DevDays 2009 day 1 C# 4.0 / The Future of C#

A small introduction for these posts you can find here.Today the first day of www.devdays.nl. the day started great with a broken Tom-tom and me taking a wrong turn in The Hague. So I missed the keynote.

First session "C# 4.0 / The Future of C#" http://tinyurl.com/qczdjs by Krishnan Subramanian. Krishnan likes to type code while presenting, so it promised to be a fun session. Krishnan starts with a history lesson:

  • C# 1.0 first managed Code
  • C# 2.0 Generics
  • C# 3.0 LINQ
  • C# 4.0 Dynamic programming

trends now in C# declarative, dynamic, concurrency

We are programming very declarative, this creates a lot of noise. Finding out what the code does can be hard. A lot of details go into the how instead of the what. Krishnan uses linq to show that linq already has less noise. His non-technical girlfriend can understand a linq query.

Krishnan says that there is room for static and dynamics languages.

When you look at hardware trends,more and more multi processors machines are getting mainstream. C# 4.0 will give more possibilities for parallel programming. Krishnan demo’s this by using a LINQ ray tracer program this program is part of the parallel extensions. To make it parallel he only uses the .asParralel keyword on a LINQ query.

The themes for C# 4.0 are

  • Dynamically typed objects
  • Optional and Named Parameters
  • improved COM interoperability
  • Co- and Contra-variance

For some parts of the programs we write statically typed objects can get in your way. For these parts you can use dynamic typed features of the DLR. The DLR provides for expression trees, dynamic dispatch and call site caching. As an example Krishnan shows ugly C# reflection to determine a type and invoking a method and compares it to JavaScript and  to c# use the dynamic keyword. The dynamic keyword is a much cleaner piece of code. In the demo he calls an iron python coded calculator form c# using the dynamic keyword. The add function can take any argument that exposes the + operator to function correctly, any argument compiles. The next demo shows writing a dynamicbag that is a child implementation of DynamicObject. In this demo he uses a dictionary that is holding the properties you can call on the object, these methods than can be added at build time from the calling code. So DynamicBag.MyCustomProp = 1 will create an entry in the dictionary the holds MyCustomProp and value 1, so this code works with some minor overriding of methods even if DynamicBag doesn’t have a property MyCustomProp.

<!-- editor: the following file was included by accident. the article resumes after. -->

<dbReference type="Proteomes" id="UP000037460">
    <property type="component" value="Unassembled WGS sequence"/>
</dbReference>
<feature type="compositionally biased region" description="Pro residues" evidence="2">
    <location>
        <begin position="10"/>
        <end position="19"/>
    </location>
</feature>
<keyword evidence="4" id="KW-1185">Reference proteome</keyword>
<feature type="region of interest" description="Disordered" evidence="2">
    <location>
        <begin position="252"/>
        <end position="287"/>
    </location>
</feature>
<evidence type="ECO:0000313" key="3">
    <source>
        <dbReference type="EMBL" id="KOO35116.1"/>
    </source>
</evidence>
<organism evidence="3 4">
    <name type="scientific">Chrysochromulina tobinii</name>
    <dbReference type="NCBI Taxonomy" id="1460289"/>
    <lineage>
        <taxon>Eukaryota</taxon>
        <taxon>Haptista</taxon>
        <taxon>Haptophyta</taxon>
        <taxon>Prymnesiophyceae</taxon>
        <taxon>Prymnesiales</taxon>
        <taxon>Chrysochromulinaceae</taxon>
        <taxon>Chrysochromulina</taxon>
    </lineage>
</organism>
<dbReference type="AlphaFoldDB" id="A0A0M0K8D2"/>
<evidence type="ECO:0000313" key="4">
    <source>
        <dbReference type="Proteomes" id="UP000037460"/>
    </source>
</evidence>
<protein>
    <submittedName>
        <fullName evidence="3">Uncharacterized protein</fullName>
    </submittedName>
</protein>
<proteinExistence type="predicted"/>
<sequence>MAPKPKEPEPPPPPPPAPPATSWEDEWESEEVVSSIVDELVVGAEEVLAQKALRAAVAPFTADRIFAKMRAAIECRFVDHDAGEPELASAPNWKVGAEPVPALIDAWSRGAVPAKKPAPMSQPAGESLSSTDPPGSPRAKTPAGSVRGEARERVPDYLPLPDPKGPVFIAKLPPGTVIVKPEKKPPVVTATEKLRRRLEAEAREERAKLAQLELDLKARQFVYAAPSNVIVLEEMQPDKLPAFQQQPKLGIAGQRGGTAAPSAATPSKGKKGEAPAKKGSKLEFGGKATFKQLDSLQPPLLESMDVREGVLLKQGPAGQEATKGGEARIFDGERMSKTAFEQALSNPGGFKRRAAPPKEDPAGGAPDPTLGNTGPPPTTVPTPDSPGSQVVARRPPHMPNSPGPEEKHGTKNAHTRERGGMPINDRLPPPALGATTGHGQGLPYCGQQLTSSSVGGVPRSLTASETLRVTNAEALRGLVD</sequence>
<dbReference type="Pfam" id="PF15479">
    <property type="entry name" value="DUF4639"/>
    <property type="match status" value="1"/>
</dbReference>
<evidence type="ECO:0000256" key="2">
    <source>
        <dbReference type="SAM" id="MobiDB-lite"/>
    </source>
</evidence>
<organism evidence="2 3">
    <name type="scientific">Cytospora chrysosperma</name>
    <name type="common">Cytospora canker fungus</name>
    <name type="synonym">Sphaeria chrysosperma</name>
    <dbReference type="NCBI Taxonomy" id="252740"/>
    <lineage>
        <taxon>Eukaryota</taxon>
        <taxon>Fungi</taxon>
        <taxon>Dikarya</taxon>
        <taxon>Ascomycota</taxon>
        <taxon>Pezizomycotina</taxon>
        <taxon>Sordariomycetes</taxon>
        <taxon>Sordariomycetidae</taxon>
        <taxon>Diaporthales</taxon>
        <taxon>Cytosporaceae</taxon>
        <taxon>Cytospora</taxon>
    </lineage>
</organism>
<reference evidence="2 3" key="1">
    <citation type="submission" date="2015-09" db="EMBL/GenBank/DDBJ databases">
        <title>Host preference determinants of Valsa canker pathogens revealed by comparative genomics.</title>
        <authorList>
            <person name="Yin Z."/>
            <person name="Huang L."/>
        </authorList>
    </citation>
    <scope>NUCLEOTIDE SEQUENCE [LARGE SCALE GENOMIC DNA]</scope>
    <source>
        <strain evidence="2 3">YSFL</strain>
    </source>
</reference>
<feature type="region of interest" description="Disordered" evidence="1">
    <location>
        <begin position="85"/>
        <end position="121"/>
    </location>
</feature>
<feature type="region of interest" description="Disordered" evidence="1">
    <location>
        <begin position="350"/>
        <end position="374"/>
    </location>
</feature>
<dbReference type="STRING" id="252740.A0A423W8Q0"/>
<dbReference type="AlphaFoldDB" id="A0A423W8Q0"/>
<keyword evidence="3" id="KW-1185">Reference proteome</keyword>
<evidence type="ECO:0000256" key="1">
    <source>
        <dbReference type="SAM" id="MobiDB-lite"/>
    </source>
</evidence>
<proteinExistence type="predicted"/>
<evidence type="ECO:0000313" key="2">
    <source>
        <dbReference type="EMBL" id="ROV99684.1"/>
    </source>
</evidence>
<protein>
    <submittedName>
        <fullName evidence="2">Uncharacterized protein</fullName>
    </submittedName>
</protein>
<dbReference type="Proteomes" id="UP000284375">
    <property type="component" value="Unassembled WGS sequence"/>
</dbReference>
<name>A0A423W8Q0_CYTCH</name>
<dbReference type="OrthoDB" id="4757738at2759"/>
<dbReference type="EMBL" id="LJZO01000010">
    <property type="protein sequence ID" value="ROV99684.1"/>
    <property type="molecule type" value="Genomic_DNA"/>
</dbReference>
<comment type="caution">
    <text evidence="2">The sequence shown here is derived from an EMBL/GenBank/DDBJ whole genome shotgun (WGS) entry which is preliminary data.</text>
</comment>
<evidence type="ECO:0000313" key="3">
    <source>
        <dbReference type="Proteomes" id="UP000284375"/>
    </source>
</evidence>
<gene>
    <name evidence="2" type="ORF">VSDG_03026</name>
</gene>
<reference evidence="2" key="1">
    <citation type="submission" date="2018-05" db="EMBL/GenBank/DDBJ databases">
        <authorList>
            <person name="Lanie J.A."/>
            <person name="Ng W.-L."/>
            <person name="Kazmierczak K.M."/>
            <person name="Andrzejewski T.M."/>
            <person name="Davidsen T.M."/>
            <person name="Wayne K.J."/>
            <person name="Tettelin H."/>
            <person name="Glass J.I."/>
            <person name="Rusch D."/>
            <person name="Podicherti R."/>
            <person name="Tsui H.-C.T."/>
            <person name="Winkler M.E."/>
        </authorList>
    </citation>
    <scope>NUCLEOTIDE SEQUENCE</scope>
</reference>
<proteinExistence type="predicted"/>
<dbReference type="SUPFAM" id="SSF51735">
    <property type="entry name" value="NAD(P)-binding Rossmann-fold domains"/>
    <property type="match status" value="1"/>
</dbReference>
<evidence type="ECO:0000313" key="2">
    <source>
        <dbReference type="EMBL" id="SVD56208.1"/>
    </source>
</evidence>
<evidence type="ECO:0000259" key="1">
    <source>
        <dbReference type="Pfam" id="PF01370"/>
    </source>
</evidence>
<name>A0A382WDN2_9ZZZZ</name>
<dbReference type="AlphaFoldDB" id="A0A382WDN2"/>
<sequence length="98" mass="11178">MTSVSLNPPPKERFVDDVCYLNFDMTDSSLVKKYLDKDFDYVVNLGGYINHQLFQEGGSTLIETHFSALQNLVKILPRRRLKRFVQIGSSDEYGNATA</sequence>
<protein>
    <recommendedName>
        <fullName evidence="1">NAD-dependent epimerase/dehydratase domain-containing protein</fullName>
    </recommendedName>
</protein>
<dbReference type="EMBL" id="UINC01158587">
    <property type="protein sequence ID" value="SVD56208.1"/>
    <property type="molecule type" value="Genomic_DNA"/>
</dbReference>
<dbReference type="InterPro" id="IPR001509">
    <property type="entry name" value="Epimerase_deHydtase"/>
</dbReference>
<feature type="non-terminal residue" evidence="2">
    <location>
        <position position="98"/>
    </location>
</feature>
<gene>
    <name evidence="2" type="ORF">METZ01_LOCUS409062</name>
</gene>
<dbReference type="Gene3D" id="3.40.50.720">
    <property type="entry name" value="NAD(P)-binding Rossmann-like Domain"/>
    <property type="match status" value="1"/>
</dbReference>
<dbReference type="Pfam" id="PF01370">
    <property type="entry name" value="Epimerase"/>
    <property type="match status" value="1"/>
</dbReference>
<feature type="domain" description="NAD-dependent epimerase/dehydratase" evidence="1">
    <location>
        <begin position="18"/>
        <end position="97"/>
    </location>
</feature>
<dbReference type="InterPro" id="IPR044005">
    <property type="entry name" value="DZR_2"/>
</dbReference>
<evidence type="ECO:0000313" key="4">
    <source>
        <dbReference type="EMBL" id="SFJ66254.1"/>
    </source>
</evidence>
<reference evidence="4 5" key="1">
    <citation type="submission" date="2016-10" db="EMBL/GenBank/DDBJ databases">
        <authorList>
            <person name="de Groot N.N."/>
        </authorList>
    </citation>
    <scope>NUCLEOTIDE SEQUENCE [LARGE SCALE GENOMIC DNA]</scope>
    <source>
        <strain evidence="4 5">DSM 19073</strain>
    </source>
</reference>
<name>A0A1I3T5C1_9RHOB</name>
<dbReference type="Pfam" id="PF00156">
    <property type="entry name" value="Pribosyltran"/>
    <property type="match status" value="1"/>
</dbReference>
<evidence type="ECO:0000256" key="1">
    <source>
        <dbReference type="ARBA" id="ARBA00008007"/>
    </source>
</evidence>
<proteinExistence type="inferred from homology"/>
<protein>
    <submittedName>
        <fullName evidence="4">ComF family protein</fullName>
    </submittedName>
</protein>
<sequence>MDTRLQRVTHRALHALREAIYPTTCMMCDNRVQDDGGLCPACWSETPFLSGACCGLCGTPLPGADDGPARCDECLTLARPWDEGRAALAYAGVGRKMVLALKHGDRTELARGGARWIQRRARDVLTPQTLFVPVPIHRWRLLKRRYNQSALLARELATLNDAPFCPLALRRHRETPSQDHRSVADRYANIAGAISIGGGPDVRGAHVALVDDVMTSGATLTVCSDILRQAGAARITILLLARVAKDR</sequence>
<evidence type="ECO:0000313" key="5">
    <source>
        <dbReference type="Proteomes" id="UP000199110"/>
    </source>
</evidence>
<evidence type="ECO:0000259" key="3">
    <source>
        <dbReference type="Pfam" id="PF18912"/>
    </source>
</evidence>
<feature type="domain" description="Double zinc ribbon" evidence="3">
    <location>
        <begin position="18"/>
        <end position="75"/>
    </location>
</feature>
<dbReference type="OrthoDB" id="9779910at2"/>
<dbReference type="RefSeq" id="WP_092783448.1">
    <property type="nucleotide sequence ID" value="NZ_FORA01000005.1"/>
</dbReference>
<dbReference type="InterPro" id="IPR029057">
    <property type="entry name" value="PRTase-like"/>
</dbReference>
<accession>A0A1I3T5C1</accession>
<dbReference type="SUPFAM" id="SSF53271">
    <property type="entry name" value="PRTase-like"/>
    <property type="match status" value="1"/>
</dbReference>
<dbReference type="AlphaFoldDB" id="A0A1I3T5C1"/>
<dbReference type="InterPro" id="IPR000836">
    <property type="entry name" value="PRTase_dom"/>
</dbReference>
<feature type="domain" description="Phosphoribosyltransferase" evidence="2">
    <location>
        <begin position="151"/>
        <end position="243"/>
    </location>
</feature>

The current way to use methods with less or more parameters is to use overloads. In C# 4.0 you have named and optional parameters. The optional parameter feature you can use by setting a default value to the parameter in the method declaration. When calling the method you can use named parameters this makes the code more readable.

For COM interop there are improvements:

  • Dynamic mapping
  • Optional and named parameters
  • Indexed properties
  • Optional ref modifier
  • interop type embedding

To explain Co- variance you can look at an array of strings and putting a button in it. This is co-variant but not safe. When looking at List<String> and Ienumarble<object> these cannot be cast to each other. In C#4.0 you can now use IEnumarable<in T> and IEnumarable<out T>.

In the future it might be possible to use the compiler as a service. Your program should be able to change compile behaviour.Krishnan shows a demo of code that will compile in the C# version that will come out after C# 4.0. In this he uses a CSharpEvaluator class with which he writes a program from strings. Using this he writes a command line c# interpreter. Kewl.

About Kees Dijk

Husband, father and Software Architect at Sogeti. Loving my work and having fun while doing it. Interested in all the aspects of software development with a special love for Model Driven Development, Code Generation and Software production lines.

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KeesDijk

Husband, father and Software Architect at Sogeti. Loving my work and having fun while doing it. Interested in all the aspects of software development with a special love for Model Driven Development, Code Generation and Software production lines.

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